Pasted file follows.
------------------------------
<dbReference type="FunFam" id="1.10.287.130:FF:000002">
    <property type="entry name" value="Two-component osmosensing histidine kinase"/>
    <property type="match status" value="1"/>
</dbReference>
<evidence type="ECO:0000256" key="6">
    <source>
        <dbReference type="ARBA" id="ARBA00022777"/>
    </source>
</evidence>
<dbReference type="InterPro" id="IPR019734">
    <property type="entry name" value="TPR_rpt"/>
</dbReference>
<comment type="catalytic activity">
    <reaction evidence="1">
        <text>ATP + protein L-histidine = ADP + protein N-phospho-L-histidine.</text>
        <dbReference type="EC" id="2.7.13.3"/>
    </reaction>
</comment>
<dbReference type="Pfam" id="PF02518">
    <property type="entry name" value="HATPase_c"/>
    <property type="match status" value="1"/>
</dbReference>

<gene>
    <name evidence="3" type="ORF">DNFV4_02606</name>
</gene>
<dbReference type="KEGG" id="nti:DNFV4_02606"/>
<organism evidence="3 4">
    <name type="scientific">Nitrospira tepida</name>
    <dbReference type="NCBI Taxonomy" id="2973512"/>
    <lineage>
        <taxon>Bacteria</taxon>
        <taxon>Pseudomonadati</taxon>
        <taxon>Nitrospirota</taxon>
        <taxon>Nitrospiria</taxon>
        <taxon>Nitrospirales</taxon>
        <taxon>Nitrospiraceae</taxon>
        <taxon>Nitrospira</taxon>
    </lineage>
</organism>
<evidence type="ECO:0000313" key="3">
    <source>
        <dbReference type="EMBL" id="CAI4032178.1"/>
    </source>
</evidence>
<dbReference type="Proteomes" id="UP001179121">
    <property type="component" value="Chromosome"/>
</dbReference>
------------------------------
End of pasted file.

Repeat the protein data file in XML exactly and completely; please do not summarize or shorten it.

<dbReference type="FunFam" id="1.10.287.130:FF:000002">
    <property type="entry name" value="Two-component osmosensing histidine kinase"/>
    <property type="match status" value="1"/>
</dbReference>
<evidence type="ECO:0000256" key="6">
    <source>
        <dbReference type="ARBA" id="ARBA00022777"/>
    </source>
</evidence>
<dbReference type="InterPro" id="IPR019734">
    <property type="entry name" value="TPR_rpt"/>
</dbReference>
<comment type="catalytic activity">
    <reaction evidence="1">
        <text>ATP + protein L-histidine = ADP + protein N-phospho-L-histidine.</text>
        <dbReference type="EC" id="2.7.13.3"/>
    </reaction>
</comment>
<dbReference type="Pfam" id="PF02518">
    <property type="entry name" value="HATPase_c"/>
    <property type="match status" value="1"/>
</dbReference>

<gene>
    <name evidence="3" type="ORF">DNFV4_02606</name>
</gene>
<dbReference type="KEGG" id="nti:DNFV4_02606"/>
<organism evidence="3 4">
    <name type="scientific">Nitrospira tepida</name>
    <dbReference type="NCBI Taxonomy" id="2973512"/>
    <lineage>
        <taxon>Bacteria</taxon>
        <taxon>Pseudomonadati</taxon>
        <taxon>Nitrospirota</taxon>
        <taxon>Nitrospiria</taxon>
        <taxon>Nitrospirales</taxon>
        <taxon>Nitrospiraceae</taxon>
        <taxon>Nitrospira</taxon>
    </lineage>
</organism>
<evidence type="ECO:0000313" key="3">
    <source>
        <dbReference type="EMBL" id="CAI4032178.1"/>
    </source>
</evidence>
<dbReference type="Proteomes" id="UP001179121">
    <property type="component" value="Chromosome"/>
</dbReference>